“Normal People” by Sally Rooney (2018)

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“Marianne answers the door when Connell rings the bell.”

Last year, I read Conversations with Friends which a friend had been gently nagging me to have a go at. I ended up enjoying it much more than I thought I would. This was not the end of the nagging however, as then attention was turned to Sally Rooney’s second novel. So here we are.

Connell and Marianne live in the same small Irish town, but have very different backgrounds. Marianne lives in a large house with her mother and brother, and Connell’s mother cleans for them. Despite this difference, the two begin a friendship of sorts, although Connell is so concerned that people at school will judge him for talking to weird friendless Marianne that he keeps everything about it a secret and doesn’t speak to her in public. When the relationship becomes sexual, the two find themselves incredibly compatible, but Connell’s pride threatens to ruin everything.

Over the next five years, at university and out the other side, they continue to weave in and out of one another’s lives and beds, their relationship constantly changing, yet somehow still being the one constant in their lives. As they grow and change and learn more about themselves, it seems that no matter what they do, they are continually drawn back to one another, for better or for worse.

Perhaps inevitably because it’s by the same author, but I found myself having many of the same feelings about this one as I did Conversations with Friends, although I think I slightly prefer that one. Rooney’s writing continues to sing, with its curiously poetic quality. Although there were fewer lines in here that jumped out at me and struck me in that bit of the brain that thinks, “That’s exactly it”, there is still something utterly compelling about it all, and the characters feel real in ways I can’t really fathom. In terms of plot, not much happens, and yet we are drawn deeply and fully into this small world where we find ourselves sitting alongside these people. Part of me wanted to dislike them both, and yet I can’t. That’s not to say I particularly want to be friends with them, but I don’t dislike them.

I guess the biggest compliment I can pay the book is that I could have read another two hundred pages of it, at least. Perhaps after a while the idea would have grown stale, but when it finished I just wanted to know what happened next. That’s not to say that it ends badly, it doesn’t, and the ending emphasises the cyclical nature of life and in particular the relationship between Connell and Marianne.

It’s going to stick with me, and I can’t say that about everything I’ve read. I wonder if this is the beginning of a long and plentiful career, or whether Rooney will rest on her laurels with these two brilliant novels.

My second novel, The Third Wheel, is now available on Amazon and Waterstones! It tells the story of Dexter, a twenty-something teacher who is struggling with the fact that he alone among his friends is single and isn’t ready to grow up. But when aliens invade, it puts a lot of his problems into perspective. Mixing comedy, science fiction and horror, the novel promises to have something for everyone. I hope you’ll check it out!

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“Spill Simmer Falter Wither” by Sara Baume (2015)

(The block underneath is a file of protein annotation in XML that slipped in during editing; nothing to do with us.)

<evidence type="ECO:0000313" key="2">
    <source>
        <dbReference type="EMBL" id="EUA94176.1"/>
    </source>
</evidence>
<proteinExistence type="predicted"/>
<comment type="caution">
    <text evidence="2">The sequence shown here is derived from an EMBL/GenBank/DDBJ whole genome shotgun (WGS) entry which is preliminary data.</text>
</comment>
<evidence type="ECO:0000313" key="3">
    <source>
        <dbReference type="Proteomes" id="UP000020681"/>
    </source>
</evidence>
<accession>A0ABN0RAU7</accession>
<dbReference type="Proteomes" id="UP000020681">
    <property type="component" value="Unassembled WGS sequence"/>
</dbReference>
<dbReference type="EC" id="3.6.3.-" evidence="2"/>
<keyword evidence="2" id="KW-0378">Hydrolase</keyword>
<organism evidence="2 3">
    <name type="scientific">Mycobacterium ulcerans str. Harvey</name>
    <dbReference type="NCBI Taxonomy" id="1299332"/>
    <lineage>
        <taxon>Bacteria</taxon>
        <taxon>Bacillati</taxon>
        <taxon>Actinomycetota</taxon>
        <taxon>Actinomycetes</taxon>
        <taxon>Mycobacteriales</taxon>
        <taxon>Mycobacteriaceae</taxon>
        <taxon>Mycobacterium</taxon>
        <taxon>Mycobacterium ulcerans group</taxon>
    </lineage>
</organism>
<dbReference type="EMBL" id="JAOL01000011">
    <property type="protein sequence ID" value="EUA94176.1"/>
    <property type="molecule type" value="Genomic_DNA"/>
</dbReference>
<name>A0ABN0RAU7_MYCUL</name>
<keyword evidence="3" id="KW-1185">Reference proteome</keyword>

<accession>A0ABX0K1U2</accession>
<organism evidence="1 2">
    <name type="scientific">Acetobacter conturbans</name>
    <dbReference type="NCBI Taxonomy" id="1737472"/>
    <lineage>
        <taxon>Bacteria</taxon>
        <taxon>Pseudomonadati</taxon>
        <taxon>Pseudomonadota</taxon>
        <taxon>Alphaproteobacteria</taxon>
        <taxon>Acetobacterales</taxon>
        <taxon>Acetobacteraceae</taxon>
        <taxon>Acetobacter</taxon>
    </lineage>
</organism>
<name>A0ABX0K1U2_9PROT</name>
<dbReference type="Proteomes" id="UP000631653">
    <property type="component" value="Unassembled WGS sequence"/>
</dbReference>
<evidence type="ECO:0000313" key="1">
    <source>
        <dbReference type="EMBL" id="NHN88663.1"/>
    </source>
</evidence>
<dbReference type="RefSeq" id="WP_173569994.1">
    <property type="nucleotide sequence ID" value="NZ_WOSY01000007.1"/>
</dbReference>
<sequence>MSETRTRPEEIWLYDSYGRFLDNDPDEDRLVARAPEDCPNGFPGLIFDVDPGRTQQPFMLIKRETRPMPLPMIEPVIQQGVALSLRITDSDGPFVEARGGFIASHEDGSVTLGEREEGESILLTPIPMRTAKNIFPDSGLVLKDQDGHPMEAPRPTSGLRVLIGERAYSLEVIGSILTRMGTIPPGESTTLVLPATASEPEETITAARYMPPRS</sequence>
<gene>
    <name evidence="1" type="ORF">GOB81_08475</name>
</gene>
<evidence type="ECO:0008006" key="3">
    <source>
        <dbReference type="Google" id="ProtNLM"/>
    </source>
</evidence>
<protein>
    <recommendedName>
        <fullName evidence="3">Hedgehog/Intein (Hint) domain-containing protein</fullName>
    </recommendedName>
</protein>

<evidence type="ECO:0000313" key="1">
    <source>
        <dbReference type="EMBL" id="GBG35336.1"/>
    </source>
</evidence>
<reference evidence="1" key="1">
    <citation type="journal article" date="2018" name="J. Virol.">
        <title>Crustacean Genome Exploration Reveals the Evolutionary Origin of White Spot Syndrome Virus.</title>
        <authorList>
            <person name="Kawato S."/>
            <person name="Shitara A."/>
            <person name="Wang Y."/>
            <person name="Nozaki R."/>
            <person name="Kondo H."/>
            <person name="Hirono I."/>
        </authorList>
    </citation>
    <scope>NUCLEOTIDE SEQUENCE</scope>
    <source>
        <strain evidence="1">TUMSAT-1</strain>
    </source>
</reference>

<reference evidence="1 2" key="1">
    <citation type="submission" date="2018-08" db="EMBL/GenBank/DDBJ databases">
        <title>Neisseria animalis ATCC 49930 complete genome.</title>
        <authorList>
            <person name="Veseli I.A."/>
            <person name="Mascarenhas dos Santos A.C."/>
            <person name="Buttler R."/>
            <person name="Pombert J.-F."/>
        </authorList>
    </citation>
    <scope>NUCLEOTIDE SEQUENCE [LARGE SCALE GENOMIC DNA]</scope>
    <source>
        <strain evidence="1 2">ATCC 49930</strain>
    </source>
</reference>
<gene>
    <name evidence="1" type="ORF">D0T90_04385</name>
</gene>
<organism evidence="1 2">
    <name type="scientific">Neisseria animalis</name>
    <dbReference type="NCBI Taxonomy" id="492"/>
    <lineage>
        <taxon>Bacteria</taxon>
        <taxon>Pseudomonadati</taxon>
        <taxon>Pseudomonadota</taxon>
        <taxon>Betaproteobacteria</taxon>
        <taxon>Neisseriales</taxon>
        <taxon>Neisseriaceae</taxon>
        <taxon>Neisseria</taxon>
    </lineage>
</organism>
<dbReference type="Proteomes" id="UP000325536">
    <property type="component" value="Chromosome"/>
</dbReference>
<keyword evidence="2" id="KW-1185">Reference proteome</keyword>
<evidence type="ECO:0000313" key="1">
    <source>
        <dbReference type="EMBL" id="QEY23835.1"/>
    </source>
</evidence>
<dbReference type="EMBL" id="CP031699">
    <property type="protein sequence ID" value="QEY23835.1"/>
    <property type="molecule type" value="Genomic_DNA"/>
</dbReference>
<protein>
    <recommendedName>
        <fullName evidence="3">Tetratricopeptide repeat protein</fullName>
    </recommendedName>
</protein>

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“He is running, running, running.”

Once again, I turn my attention to a book about loneliness. I didn’t really intend to so early into the year, but here we are.

Ray is fifty-seven and can easily be defined as a loner. Treated as something of a pariah in his village – although how much of this is self-inflicted is up for debate – he knows that people think he’s weird and don’t like having anything to do with him. Since his father died, he’s been alone in his house and keeps his interactions with other people to a minimum. But then he meets One Eye, a vicious little dog looking for some company, but who is also used to being alone and ignored.

Now bound together, Ray and One Eye begin to explore the village and the beach together, growing accustomed to one another’s company. But when One Eye attacks a smaller dog on the beach, it seems that Ray might suddenly lose the one thing in his life that he actually cares about. That is, if he doesn’t do something drastic to stop it…

Baume has, to all intents and purposes, written a prose poem here. I’m exaggerating a little, but in truth this is an astonishingly beautiful piece of writing. The heartstrings are tugged for both Ray and One Eye, who might not be the most appealing characters, somehow still are written with a certain warmth that ensures you’re invested in them. Every page is laced with metaphors and images that stagger over and over again with a beautiful simplicity.  The small world around Ray feels vivid and thoroughly realised. All five senses are in play, with Baume really seeming to enjoy describing the minutia of the landscape. She’s not afraid to spend a sentence focusing on a banana skin, or a withered plant.

The lack of dialogue is a little disconcerting at first, as I’m someone who’s big on characters and their interactions, but in this case there can’t be too many or it ruins the whole thing. What there is, works perfectly. It all adds to the sense of loneliness, and the general unease. In fact, uneasiness is definitely a key element here. You never get the impression that Ray is a bad man, but there are definitely things that he’s choosing not to tell you, and while some of them do eventually come out, there are still some answers that he takes with him beyond the final pages. He is human without question, and Baume manages to resists anthropomorphising One Eye, instead never letting us into his mind. We only have Ray’s interpretation of the dog’s actions to take a guess at how he feels. As such, he gets to remain a wild thing, unfathomable and undomesticated.